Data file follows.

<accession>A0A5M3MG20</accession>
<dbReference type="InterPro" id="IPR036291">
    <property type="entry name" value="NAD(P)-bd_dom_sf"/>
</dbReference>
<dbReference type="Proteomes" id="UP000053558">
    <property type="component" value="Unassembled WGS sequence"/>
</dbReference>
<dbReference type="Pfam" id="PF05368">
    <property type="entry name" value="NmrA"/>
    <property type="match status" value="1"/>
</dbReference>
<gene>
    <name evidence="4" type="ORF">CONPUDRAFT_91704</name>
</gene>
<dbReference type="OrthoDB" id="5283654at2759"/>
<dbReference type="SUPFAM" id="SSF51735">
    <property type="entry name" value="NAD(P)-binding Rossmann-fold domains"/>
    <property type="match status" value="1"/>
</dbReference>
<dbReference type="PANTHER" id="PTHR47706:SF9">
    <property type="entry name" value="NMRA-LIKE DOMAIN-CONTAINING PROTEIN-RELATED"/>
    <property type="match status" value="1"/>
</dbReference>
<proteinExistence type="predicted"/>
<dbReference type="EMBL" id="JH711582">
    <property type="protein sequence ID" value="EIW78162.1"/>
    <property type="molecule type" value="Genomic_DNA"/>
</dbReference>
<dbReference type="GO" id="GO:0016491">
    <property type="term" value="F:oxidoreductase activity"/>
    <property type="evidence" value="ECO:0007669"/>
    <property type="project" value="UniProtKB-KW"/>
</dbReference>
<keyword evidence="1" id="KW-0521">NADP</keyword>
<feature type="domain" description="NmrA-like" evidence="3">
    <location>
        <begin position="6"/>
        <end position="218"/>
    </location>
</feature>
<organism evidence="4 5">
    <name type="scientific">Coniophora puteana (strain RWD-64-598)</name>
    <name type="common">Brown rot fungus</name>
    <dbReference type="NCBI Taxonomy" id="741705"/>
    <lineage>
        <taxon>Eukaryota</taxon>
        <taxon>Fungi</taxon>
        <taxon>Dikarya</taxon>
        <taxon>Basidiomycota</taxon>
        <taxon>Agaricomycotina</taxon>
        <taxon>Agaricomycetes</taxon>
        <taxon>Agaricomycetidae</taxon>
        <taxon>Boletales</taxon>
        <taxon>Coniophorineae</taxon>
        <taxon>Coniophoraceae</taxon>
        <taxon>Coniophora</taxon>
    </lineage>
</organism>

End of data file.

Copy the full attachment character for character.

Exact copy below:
<accession>A0A5M3MG20</accession>
<dbReference type="InterPro" id="IPR036291">
    <property type="entry name" value="NAD(P)-bd_dom_sf"/>
</dbReference>
<dbReference type="Proteomes" id="UP000053558">
    <property type="component" value="Unassembled WGS sequence"/>
</dbReference>
<dbReference type="Pfam" id="PF05368">
    <property type="entry name" value="NmrA"/>
    <property type="match status" value="1"/>
</dbReference>
<gene>
    <name evidence="4" type="ORF">CONPUDRAFT_91704</name>
</gene>
<dbReference type="OrthoDB" id="5283654at2759"/>
<dbReference type="SUPFAM" id="SSF51735">
    <property type="entry name" value="NAD(P)-binding Rossmann-fold domains"/>
    <property type="match status" value="1"/>
</dbReference>
<dbReference type="PANTHER" id="PTHR47706:SF9">
    <property type="entry name" value="NMRA-LIKE DOMAIN-CONTAINING PROTEIN-RELATED"/>
    <property type="match status" value="1"/>
</dbReference>
<proteinExistence type="predicted"/>
<dbReference type="EMBL" id="JH711582">
    <property type="protein sequence ID" value="EIW78162.1"/>
    <property type="molecule type" value="Genomic_DNA"/>
</dbReference>
<dbReference type="GO" id="GO:0016491">
    <property type="term" value="F:oxidoreductase activity"/>
    <property type="evidence" value="ECO:0007669"/>
    <property type="project" value="UniProtKB-KW"/>
</dbReference>
<keyword evidence="1" id="KW-0521">NADP</keyword>
<feature type="domain" description="NmrA-like" evidence="3">
    <location>
        <begin position="6"/>
        <end position="218"/>
    </location>
</feature>
<organism evidence="4 5">
    <name type="scientific">Coniophora puteana (strain RWD-64-598)</name>
    <name type="common">Brown rot fungus</name>
    <dbReference type="NCBI Taxonomy" id="741705"/>
    <lineage>
        <taxon>Eukaryota</taxon>
        <taxon>Fungi</taxon>
        <taxon>Dikarya</taxon>
        <taxon>Basidiomycota</taxon>
        <taxon>Agaricomycotina</taxon>
        <taxon>Agaricomycetes</taxon>
        <taxon>Agaricomycetidae</taxon>
        <taxon>Boletales</taxon>
        <taxon>Coniophorineae</taxon>
        <taxon>Coniophoraceae</taxon>
        <taxon>Coniophora</taxon>
    </lineage>
</organism>